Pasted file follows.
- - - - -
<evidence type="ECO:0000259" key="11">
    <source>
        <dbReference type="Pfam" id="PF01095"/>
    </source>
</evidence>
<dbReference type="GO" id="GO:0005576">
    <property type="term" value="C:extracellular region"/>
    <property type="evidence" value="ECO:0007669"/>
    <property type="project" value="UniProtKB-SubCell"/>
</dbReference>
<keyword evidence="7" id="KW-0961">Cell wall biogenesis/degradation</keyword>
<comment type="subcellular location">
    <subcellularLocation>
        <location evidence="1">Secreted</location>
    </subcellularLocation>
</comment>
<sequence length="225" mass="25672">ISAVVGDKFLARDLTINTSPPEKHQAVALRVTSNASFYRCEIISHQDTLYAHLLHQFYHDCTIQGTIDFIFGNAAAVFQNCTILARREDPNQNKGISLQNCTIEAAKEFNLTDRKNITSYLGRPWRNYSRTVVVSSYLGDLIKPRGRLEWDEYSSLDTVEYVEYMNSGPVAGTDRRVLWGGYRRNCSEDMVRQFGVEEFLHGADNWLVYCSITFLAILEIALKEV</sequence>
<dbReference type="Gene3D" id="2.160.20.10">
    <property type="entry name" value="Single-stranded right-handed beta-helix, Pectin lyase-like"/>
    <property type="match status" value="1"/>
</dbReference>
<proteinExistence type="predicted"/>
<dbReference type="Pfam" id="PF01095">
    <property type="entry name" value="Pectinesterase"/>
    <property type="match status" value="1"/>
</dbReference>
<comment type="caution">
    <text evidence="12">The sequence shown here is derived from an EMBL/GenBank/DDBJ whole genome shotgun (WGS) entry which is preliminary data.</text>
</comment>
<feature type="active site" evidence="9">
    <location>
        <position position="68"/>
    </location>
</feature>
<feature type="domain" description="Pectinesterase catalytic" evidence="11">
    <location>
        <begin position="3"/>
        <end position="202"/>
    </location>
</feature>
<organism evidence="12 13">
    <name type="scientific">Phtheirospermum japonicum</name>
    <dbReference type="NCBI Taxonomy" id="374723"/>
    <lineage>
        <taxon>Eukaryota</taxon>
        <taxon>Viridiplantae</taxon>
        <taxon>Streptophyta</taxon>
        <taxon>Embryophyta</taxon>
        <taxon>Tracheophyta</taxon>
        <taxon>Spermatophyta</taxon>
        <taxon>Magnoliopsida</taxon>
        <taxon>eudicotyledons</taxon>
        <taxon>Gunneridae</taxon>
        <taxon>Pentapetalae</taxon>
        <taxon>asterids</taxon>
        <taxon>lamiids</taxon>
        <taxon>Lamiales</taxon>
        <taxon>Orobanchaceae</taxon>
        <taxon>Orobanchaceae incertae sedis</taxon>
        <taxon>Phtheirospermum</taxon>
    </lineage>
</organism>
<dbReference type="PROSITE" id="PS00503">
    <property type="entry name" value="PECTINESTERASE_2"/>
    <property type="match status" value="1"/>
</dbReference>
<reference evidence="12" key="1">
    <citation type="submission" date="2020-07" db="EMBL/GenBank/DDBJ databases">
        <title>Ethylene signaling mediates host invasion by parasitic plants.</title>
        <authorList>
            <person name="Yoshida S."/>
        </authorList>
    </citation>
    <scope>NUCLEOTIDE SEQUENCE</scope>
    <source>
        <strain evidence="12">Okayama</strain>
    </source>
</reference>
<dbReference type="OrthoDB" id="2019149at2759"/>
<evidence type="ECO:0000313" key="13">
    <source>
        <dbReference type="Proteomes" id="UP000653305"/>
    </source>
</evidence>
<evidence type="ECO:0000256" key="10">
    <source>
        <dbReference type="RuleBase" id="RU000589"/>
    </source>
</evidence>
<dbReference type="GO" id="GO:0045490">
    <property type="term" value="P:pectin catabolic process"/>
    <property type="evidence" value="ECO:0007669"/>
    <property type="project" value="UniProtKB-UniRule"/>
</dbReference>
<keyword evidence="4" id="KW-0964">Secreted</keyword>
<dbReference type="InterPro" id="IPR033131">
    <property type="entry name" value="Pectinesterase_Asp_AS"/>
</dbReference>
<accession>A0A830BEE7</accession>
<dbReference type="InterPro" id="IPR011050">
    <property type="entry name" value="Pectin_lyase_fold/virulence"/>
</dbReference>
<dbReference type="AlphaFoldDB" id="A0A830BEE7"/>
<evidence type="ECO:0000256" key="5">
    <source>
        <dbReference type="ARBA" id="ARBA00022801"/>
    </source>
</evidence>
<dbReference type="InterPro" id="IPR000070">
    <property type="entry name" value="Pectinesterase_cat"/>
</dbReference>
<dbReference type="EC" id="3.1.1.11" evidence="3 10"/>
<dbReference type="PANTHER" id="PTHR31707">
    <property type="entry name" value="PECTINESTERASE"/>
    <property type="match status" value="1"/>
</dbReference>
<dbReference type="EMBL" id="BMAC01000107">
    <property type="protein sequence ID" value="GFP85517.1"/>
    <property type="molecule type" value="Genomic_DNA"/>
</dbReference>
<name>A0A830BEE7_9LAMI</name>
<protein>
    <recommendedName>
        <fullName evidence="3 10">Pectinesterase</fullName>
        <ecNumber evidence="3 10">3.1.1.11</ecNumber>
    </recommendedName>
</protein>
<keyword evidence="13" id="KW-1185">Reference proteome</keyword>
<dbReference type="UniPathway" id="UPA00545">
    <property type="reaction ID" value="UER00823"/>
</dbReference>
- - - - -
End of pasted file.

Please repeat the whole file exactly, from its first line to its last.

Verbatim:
<evidence type="ECO:0000259" key="11">
    <source>
        <dbReference type="Pfam" id="PF01095"/>
    </source>
</evidence>
<dbReference type="GO" id="GO:0005576">
    <property type="term" value="C:extracellular region"/>
    <property type="evidence" value="ECO:0007669"/>
    <property type="project" value="UniProtKB-SubCell"/>
</dbReference>
<keyword evidence="7" id="KW-0961">Cell wall biogenesis/degradation</keyword>
<comment type="subcellular location">
    <subcellularLocation>
        <location evidence="1">Secreted</location>
    </subcellularLocation>
</comment>
<sequence length="225" mass="25672">ISAVVGDKFLARDLTINTSPPEKHQAVALRVTSNASFYRCEIISHQDTLYAHLLHQFYHDCTIQGTIDFIFGNAAAVFQNCTILARREDPNQNKGISLQNCTIEAAKEFNLTDRKNITSYLGRPWRNYSRTVVVSSYLGDLIKPRGRLEWDEYSSLDTVEYVEYMNSGPVAGTDRRVLWGGYRRNCSEDMVRQFGVEEFLHGADNWLVYCSITFLAILEIALKEV</sequence>
<dbReference type="Gene3D" id="2.160.20.10">
    <property type="entry name" value="Single-stranded right-handed beta-helix, Pectin lyase-like"/>
    <property type="match status" value="1"/>
</dbReference>
<proteinExistence type="predicted"/>
<dbReference type="Pfam" id="PF01095">
    <property type="entry name" value="Pectinesterase"/>
    <property type="match status" value="1"/>
</dbReference>
<comment type="caution">
    <text evidence="12">The sequence shown here is derived from an EMBL/GenBank/DDBJ whole genome shotgun (WGS) entry which is preliminary data.</text>
</comment>
<feature type="active site" evidence="9">
    <location>
        <position position="68"/>
    </location>
</feature>
<feature type="domain" description="Pectinesterase catalytic" evidence="11">
    <location>
        <begin position="3"/>
        <end position="202"/>
    </location>
</feature>
<organism evidence="12 13">
    <name type="scientific">Phtheirospermum japonicum</name>
    <dbReference type="NCBI Taxonomy" id="374723"/>
    <lineage>
        <taxon>Eukaryota</taxon>
        <taxon>Viridiplantae</taxon>
        <taxon>Streptophyta</taxon>
        <taxon>Embryophyta</taxon>
        <taxon>Tracheophyta</taxon>
        <taxon>Spermatophyta</taxon>
        <taxon>Magnoliopsida</taxon>
        <taxon>eudicotyledons</taxon>
        <taxon>Gunneridae</taxon>
        <taxon>Pentapetalae</taxon>
        <taxon>asterids</taxon>
        <taxon>lamiids</taxon>
        <taxon>Lamiales</taxon>
        <taxon>Orobanchaceae</taxon>
        <taxon>Orobanchaceae incertae sedis</taxon>
        <taxon>Phtheirospermum</taxon>
    </lineage>
</organism>
<dbReference type="PROSITE" id="PS00503">
    <property type="entry name" value="PECTINESTERASE_2"/>
    <property type="match status" value="1"/>
</dbReference>
<reference evidence="12" key="1">
    <citation type="submission" date="2020-07" db="EMBL/GenBank/DDBJ databases">
        <title>Ethylene signaling mediates host invasion by parasitic plants.</title>
        <authorList>
            <person name="Yoshida S."/>
        </authorList>
    </citation>
    <scope>NUCLEOTIDE SEQUENCE</scope>
    <source>
        <strain evidence="12">Okayama</strain>
    </source>
</reference>
<dbReference type="OrthoDB" id="2019149at2759"/>
<evidence type="ECO:0000313" key="13">
    <source>
        <dbReference type="Proteomes" id="UP000653305"/>
    </source>
</evidence>
<evidence type="ECO:0000256" key="10">
    <source>
        <dbReference type="RuleBase" id="RU000589"/>
    </source>
</evidence>
<dbReference type="GO" id="GO:0045490">
    <property type="term" value="P:pectin catabolic process"/>
    <property type="evidence" value="ECO:0007669"/>
    <property type="project" value="UniProtKB-UniRule"/>
</dbReference>
<keyword evidence="4" id="KW-0964">Secreted</keyword>
<dbReference type="InterPro" id="IPR033131">
    <property type="entry name" value="Pectinesterase_Asp_AS"/>
</dbReference>
<accession>A0A830BEE7</accession>
<dbReference type="InterPro" id="IPR011050">
    <property type="entry name" value="Pectin_lyase_fold/virulence"/>
</dbReference>
<dbReference type="AlphaFoldDB" id="A0A830BEE7"/>
<evidence type="ECO:0000256" key="5">
    <source>
        <dbReference type="ARBA" id="ARBA00022801"/>
    </source>
</evidence>
<dbReference type="InterPro" id="IPR000070">
    <property type="entry name" value="Pectinesterase_cat"/>
</dbReference>
<dbReference type="EC" id="3.1.1.11" evidence="3 10"/>
<dbReference type="PANTHER" id="PTHR31707">
    <property type="entry name" value="PECTINESTERASE"/>
    <property type="match status" value="1"/>
</dbReference>
<dbReference type="EMBL" id="BMAC01000107">
    <property type="protein sequence ID" value="GFP85517.1"/>
    <property type="molecule type" value="Genomic_DNA"/>
</dbReference>
<name>A0A830BEE7_9LAMI</name>
<protein>
    <recommendedName>
        <fullName evidence="3 10">Pectinesterase</fullName>
        <ecNumber evidence="3 10">3.1.1.11</ecNumber>
    </recommendedName>
</protein>
<keyword evidence="13" id="KW-1185">Reference proteome</keyword>
<dbReference type="UniPathway" id="UPA00545">
    <property type="reaction ID" value="UER00823"/>
</dbReference>